What about Hamas?

November 15, 2007

The Islamic militant group Hamas brutally put down a rally by thousands of Gazans who turned out this week to mark the third anniversary of the death of Palestinian leader Yasser Arafat. The demonstration was a tribute to Mr. Arafat, but more important, it was also a show of support for his Fatah faction and a strong sign of Gazans' growing antipathy toward Hamas. In Gaza, though, Hamas gunmen rule, and they may well become the uninvited spoilers of the peace summit planned for Annapolis.

Israeli and Palestinian negotiators meeting in preparation for the U.S.-sponsored conference have been focused on a variety of issues, but they shouldn't ignore the events in Gaza and Hamas' continued reign of terror there. More than a million Palestinians live in the Gaza Strip, where conditions have seriously deteriorated since Hamas overran the territory in June when the Hamas-Fatah governing coalition fell apart.

Hamas' hard-line ideological stance against Israel has made it impossible for its elected representatives to govern as the international community has refused to deal with it. The Hamas leadership's decision not to acknowledge this failing has eroded its political power and standing among many Gazans who struggle for food, jobs and a way to provide for their families.

In a recent poll by the Jerusalem Media and Communications Center, support for Hamas fell behind that for Mr. Arafat's Fatah faction. Forty percent of those polled favored Fatah, compared with 20 percent for Hamas, a shift that reflects Hamas' waning influence since its parliamentary election win in 2006.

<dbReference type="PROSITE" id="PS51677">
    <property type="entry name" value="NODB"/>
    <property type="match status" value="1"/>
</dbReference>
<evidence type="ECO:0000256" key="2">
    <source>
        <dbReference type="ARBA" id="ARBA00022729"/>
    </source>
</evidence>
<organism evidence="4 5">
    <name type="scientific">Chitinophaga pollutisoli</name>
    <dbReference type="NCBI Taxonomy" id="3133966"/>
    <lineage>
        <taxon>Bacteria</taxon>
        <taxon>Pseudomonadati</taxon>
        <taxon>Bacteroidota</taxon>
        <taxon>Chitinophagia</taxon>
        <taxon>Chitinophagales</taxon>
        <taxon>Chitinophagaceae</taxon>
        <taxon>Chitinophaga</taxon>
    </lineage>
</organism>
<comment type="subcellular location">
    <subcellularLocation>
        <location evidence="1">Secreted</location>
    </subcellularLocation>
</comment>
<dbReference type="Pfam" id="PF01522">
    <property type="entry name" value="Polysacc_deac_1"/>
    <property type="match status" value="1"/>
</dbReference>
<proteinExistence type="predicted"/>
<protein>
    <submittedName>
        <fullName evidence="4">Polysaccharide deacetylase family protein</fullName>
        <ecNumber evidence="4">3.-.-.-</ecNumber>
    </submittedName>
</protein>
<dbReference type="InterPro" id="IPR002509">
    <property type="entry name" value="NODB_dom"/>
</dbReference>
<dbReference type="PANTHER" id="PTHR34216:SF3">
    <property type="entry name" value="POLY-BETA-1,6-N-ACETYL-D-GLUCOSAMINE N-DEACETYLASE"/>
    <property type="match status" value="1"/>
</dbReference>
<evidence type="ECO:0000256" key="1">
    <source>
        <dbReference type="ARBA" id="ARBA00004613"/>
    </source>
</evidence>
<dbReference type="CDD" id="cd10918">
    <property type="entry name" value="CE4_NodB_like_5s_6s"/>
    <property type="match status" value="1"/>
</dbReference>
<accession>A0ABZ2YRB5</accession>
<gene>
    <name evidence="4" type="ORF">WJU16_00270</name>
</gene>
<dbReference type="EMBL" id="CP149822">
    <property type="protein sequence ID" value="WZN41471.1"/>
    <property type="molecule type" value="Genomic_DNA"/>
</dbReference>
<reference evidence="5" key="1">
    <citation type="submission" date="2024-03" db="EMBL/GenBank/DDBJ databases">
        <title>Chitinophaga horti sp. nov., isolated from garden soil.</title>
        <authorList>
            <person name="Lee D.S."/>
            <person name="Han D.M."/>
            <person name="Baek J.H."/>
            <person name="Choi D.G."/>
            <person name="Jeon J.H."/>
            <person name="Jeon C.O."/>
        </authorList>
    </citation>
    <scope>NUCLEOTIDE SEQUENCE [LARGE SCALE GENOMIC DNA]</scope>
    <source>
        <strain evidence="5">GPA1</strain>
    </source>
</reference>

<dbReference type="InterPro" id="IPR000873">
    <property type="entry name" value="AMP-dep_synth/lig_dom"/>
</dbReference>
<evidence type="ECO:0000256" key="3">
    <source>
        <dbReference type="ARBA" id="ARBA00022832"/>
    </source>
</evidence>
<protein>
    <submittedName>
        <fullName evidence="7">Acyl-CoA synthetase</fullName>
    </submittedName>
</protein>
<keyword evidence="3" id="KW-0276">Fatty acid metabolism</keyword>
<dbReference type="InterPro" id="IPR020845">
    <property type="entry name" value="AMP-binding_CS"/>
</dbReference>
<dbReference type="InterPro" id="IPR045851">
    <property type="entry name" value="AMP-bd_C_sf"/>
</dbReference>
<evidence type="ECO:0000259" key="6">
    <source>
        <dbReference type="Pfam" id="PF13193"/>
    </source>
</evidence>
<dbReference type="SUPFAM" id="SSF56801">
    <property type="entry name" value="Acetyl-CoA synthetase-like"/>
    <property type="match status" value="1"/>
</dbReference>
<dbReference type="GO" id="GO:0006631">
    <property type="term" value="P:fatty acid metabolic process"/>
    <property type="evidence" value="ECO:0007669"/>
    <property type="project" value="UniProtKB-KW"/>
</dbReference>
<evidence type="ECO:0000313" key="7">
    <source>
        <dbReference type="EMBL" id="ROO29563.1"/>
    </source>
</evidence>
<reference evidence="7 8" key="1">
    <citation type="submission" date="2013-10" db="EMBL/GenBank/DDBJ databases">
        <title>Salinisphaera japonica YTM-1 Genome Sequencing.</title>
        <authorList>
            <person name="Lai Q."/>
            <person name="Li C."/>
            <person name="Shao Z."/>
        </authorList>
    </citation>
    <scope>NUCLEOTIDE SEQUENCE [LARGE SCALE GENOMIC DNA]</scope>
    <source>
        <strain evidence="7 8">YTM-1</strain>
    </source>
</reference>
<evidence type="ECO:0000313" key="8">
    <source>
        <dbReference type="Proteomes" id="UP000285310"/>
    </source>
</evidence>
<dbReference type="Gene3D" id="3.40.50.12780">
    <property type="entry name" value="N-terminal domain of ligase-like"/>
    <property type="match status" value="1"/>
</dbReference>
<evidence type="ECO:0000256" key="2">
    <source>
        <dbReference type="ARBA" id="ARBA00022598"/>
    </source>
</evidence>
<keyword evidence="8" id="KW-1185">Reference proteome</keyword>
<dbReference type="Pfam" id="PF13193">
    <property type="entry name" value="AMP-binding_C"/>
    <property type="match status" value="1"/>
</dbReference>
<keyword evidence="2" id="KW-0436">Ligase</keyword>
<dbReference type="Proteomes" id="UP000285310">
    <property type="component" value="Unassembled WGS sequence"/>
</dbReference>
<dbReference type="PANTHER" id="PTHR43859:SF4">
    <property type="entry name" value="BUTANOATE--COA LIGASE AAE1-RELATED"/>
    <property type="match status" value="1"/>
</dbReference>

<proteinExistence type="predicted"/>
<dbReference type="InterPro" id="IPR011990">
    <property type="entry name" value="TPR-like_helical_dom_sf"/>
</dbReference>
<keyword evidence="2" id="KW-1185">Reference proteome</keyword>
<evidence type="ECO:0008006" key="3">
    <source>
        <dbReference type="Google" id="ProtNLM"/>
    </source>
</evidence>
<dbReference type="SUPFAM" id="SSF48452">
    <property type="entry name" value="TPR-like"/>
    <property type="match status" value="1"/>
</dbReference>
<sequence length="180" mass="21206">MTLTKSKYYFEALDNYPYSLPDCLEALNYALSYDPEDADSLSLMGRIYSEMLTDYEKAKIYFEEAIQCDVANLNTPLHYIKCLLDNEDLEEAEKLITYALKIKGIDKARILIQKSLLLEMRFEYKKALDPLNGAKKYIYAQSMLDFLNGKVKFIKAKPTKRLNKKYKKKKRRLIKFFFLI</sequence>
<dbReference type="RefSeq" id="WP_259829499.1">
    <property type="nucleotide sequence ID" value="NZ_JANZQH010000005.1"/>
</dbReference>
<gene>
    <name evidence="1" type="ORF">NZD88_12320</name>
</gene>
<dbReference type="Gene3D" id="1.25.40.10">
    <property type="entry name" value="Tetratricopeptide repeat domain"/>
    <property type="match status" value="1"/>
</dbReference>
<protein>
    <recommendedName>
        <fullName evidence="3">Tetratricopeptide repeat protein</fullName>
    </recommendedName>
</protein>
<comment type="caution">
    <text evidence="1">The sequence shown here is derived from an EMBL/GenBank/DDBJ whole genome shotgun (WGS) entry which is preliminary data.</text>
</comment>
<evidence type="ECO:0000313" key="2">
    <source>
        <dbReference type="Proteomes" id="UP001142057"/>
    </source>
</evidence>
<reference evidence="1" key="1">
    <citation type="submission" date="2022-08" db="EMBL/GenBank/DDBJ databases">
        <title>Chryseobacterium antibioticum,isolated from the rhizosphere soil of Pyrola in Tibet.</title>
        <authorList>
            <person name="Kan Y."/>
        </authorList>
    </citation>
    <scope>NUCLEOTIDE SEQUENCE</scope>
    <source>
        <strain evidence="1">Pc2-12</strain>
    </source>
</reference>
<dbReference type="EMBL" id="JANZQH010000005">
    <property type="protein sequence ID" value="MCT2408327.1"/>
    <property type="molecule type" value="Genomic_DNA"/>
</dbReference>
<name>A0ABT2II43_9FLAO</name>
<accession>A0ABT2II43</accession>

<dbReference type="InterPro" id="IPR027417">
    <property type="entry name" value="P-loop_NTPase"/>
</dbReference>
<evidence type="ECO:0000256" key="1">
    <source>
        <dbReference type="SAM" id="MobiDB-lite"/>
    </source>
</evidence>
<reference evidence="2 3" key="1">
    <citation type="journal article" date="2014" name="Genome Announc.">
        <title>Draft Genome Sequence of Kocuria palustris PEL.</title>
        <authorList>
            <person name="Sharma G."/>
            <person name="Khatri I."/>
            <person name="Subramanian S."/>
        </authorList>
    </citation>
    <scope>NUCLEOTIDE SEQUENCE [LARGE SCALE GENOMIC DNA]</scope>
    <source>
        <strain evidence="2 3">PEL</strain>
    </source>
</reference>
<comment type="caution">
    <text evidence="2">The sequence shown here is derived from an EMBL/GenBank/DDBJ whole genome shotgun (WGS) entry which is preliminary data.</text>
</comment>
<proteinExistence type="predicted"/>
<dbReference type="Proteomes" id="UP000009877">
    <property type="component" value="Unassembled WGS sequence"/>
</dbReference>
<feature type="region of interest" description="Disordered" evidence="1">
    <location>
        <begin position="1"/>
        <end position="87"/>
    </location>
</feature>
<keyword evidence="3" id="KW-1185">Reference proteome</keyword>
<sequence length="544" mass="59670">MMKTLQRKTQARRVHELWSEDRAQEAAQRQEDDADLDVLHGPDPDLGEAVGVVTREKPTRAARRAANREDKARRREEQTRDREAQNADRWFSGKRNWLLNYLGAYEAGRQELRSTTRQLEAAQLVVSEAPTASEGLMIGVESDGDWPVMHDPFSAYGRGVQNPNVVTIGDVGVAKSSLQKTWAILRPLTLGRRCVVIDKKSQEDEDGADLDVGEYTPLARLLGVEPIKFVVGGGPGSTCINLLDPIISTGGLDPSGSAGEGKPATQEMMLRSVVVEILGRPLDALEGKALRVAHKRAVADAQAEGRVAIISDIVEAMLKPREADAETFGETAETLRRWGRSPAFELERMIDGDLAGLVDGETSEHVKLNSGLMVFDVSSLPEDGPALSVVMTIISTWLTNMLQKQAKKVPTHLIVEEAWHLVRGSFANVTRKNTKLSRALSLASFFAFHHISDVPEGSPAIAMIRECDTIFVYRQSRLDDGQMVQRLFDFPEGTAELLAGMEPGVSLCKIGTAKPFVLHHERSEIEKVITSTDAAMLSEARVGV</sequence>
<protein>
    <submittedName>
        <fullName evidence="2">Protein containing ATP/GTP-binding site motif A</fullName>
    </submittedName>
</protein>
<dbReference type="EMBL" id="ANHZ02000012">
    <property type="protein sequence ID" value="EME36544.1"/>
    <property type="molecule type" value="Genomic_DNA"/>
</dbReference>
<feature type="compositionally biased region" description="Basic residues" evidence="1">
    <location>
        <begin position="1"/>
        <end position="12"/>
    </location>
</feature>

But despite their disenchantment, Palestinians in Gaza can't be expected to unilaterally overthrow the Hamas leadership, which is backed by a well-armed militia. And Palestinian Authority President Mahmoud Abbas' government in exile in the West Bank won't be able to reach agreements with Israel without addressing the plight of Gazans.

Deciding what to do about Hamas is a problem not easily solved. It's unlikely that Hamas would willingly give up control of Gaza, but some accommodation with its leaders will have to be made for the dream of an independent Palestine to be realized by all Palestinians, and not just those living in the West Bank.

Mr. Abbas may have to broker a deal with moderates of Hamas and disarm the others. It's not an enviable outcome or necessarily politically viable, but Palestinians must be united under one government to negotiate a peace agreement with Israel.

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